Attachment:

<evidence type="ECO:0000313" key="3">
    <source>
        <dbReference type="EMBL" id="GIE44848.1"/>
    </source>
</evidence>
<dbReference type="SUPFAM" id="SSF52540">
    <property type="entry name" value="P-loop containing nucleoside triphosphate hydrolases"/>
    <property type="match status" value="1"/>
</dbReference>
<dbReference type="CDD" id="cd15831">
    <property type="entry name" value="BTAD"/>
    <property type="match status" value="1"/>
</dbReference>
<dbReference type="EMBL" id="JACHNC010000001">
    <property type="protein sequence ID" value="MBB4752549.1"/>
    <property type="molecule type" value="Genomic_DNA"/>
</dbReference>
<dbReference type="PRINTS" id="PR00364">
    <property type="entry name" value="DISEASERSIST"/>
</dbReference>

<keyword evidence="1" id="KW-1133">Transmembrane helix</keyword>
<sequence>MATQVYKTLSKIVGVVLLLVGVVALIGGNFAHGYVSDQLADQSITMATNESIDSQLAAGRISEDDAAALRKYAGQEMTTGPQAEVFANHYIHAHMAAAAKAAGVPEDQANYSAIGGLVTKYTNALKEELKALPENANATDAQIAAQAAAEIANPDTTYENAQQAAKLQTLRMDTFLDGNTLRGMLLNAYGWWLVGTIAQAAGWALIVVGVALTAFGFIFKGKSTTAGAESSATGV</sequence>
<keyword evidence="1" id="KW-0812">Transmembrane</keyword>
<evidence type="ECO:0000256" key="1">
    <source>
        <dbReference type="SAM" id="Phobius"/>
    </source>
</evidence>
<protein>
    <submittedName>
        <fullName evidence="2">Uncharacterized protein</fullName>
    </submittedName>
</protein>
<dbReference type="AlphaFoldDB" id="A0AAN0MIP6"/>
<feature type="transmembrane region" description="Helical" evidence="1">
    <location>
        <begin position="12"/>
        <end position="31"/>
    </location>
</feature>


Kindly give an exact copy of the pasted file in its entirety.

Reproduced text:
<evidence type="ECO:0000313" key="3">
    <source>
        <dbReference type="EMBL" id="GIE44848.1"/>
    </source>
</evidence>
<dbReference type="SUPFAM" id="SSF52540">
    <property type="entry name" value="P-loop containing nucleoside triphosphate hydrolases"/>
    <property type="match status" value="1"/>
</dbReference>
<dbReference type="CDD" id="cd15831">
    <property type="entry name" value="BTAD"/>
    <property type="match status" value="1"/>
</dbReference>
<dbReference type="EMBL" id="JACHNC010000001">
    <property type="protein sequence ID" value="MBB4752549.1"/>
    <property type="molecule type" value="Genomic_DNA"/>
</dbReference>
<dbReference type="PRINTS" id="PR00364">
    <property type="entry name" value="DISEASERSIST"/>
</dbReference>

<keyword evidence="1" id="KW-1133">Transmembrane helix</keyword>
<sequence>MATQVYKTLSKIVGVVLLLVGVVALIGGNFAHGYVSDQLADQSITMATNESIDSQLAAGRISEDDAAALRKYAGQEMTTGPQAEVFANHYIHAHMAAAAKAAGVPEDQANYSAIGGLVTKYTNALKEELKALPENANATDAQIAAQAAAEIANPDTTYENAQQAAKLQTLRMDTFLDGNTLRGMLLNAYGWWLVGTIAQAAGWALIVVGVALTAFGFIFKGKSTTAGAESSATGV</sequence>
<keyword evidence="1" id="KW-0812">Transmembrane</keyword>
<evidence type="ECO:0000256" key="1">
    <source>
        <dbReference type="SAM" id="Phobius"/>
    </source>
</evidence>
<protein>
    <submittedName>
        <fullName evidence="2">Uncharacterized protein</fullName>
    </submittedName>
</protein>
<dbReference type="AlphaFoldDB" id="A0AAN0MIP6"/>
<feature type="transmembrane region" description="Helical" evidence="1">
    <location>
        <begin position="12"/>
        <end position="31"/>
    </location>
</feature>